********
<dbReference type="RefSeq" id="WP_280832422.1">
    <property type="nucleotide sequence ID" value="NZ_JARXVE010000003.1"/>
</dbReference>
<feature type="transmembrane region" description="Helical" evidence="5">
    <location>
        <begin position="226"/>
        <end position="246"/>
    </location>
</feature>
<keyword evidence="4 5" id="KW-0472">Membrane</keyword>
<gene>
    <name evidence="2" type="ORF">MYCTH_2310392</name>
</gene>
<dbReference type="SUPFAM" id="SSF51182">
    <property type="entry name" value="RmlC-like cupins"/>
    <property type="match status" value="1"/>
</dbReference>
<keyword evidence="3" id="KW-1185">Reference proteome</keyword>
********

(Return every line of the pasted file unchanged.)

<dbReference type="RefSeq" id="WP_280832422.1">
    <property type="nucleotide sequence ID" value="NZ_JARXVE010000003.1"/>
</dbReference>
<feature type="transmembrane region" description="Helical" evidence="5">
    <location>
        <begin position="226"/>
        <end position="246"/>
    </location>
</feature>
<keyword evidence="4 5" id="KW-0472">Membrane</keyword>
<gene>
    <name evidence="2" type="ORF">MYCTH_2310392</name>
</gene>
<dbReference type="SUPFAM" id="SSF51182">
    <property type="entry name" value="RmlC-like cupins"/>
    <property type="match status" value="1"/>
</dbReference>
<keyword evidence="3" id="KW-1185">Reference proteome</keyword>